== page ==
It chanced me in that place to meet with the governours merchant of Grozin, who was not a litle desirous to bargen with me for a hundred pieces of karsies for his master called Levontie, and offering me so good bands for the paiment of the money or silke to the merchants contentment upon the delivery of them, as in any place within all this countrey is to be had: and offering me besides his owne letter in the behalfe of his master, that no custome should be demanded for the same, and the obtaining also at his masters hand as large a priviledge for the worshipful to travel into all parts of his dominion, as the Shaugh had given them, and hearing good report made of him by the Armenians also, and that he was a Christian, I was much more the willing to bargen with him, and sold him a hundred pieces for a hundred and threescore shawghs a piece, to be paid to the merchant in Grozin either in money or silke to his contentment, within three dayes after the deliverie of the karsies there, having a band of him made by the Metropolitanes owne hand, for the performance of the same, which is as sure as any here is to be devised: and upon the same I sent my Tolmach from me backe to Shamaki, with such goods as I bought at Teveris, and to the end hee might cause the worshipfuls servants there to see this bargen accomplished. At whose arrivall there, as I do perceive, the Captaine would not accomplish his bargen to take them, but saith, hee hath no need of them: such is the constancie of all men in this countrey, with whomsoever you shal bargen. If the ware be bought, and they doe mislike it afterwards, they will bring it againe, and compel you to deliver the money for it againe, regarding the Shawghs letters, which manifesteth the contrary, as a straw in the winde: by meanes whereof, the worshipfu11 may know whether all be true that hath bene written of this countrey people or not.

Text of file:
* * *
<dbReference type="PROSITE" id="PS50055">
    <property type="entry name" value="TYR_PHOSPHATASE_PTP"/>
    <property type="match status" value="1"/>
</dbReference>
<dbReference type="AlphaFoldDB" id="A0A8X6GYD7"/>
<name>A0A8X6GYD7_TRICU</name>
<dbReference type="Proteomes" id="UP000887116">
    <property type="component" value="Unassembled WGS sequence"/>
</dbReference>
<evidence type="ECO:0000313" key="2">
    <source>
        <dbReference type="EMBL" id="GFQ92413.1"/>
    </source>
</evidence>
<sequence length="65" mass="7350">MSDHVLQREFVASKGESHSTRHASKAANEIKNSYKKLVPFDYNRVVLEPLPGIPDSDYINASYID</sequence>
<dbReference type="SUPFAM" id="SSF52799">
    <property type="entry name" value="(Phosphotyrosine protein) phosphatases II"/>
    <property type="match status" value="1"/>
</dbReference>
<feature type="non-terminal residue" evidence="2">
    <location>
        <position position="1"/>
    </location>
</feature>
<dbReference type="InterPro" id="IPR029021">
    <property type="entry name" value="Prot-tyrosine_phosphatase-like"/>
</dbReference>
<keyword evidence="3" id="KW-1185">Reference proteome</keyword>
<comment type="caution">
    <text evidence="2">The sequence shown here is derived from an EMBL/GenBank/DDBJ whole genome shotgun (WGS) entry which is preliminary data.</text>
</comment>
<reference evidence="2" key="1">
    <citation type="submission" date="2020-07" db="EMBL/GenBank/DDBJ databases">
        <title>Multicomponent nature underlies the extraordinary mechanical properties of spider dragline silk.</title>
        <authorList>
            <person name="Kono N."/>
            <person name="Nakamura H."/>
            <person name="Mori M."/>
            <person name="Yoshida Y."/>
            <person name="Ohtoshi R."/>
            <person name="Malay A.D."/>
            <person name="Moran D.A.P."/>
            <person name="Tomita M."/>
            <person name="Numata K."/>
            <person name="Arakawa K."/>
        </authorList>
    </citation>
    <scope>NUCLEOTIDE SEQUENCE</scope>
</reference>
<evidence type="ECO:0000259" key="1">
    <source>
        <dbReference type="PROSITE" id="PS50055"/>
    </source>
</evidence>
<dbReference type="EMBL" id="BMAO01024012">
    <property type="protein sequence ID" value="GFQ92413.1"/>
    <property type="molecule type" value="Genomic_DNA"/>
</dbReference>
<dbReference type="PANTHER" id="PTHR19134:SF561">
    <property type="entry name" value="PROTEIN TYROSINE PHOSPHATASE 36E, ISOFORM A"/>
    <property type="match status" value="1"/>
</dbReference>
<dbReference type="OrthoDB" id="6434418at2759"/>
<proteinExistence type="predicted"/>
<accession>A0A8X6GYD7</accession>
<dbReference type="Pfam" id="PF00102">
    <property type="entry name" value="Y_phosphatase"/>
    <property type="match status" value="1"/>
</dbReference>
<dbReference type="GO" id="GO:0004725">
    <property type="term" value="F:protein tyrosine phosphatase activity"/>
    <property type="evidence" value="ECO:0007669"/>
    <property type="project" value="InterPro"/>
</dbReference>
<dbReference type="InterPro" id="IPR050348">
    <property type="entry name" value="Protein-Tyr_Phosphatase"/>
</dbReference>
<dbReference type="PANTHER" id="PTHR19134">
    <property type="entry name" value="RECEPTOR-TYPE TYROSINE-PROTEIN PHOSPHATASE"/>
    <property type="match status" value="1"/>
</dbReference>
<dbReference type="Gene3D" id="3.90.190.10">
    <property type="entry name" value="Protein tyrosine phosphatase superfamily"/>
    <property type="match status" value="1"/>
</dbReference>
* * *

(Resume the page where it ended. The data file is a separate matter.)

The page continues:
I am informed by all the brokers in Teveris, that the way once open to Ormuz , from whence commeth no such store of spices as the worshipfull doeth looke for, that here will bee put a way in Teveris, some for money, and other some for barter, to the number of three hundred or foure hundred pieces of karsies, being in coulers and goodnesse to the examples here sent you, the rest of the karsies to make them up a thousand, and broad clothes to the summe of a hundred, bee as many as will be put away yeerely in this countrey, so farre as yet I can perceive.

To breake the trade betwixt the Venetians and the whole company of the Armenians it is not possible, unlesse the worshipful will finde some meanes to receive of them yerely to the number of 100. catters or mules lading, and deliver them for the same one third part money, the rest cloth and karsies fitted in coulers meete for this countrey: the examples, as abovesaid, are sent unto you.

At Amadia sixe dayes journey from Teveris, grow abundance of galles, which are brought up yerely by the Venetians, and be solde there for two bistes the Teveris bateman, which as your Agent here saith, maketh sixe pound English weight, but I doubt it wil not so be proved. Neverthelesse it is supposed much good will bee done by buying of them: which might at this present have partly bene proved, if so be that some could do but halfe that which hath bene written.

Touching drugges, I finde many as well at Teveris, as also in Casbin, but the goodnesse nothing like to such as be brought into England out of other places: & the price is so high that smal gaine will be had in buying of them: albeit, if I had bene furnished with money, as I might have bene, if some would, I would have bought some, to the ende the goodnesse of them might have bene seene in England. At my comming to Casbin I found no maner of sales of any commoditie made, but all lying there whole, and newes given out (as your Agent saith) that ye Shaugh would buy all such commodities as he had, and give him silke and spices for the same: but by report the Shaugh never tooke cloth into his treasurie all the dayes of his life, and will not now begin: his whole trade is in raw silke, which he selleth alwayes for money to the Armenians and Turkes, and such other as use to buy it: thus hoping of that which is not like to be had, hee hath driven off the time, not sending to any other places: by means whereof the worshipfuls goods lie unsold to this day to their great hinderance, which I for my part am not a litle sory to see.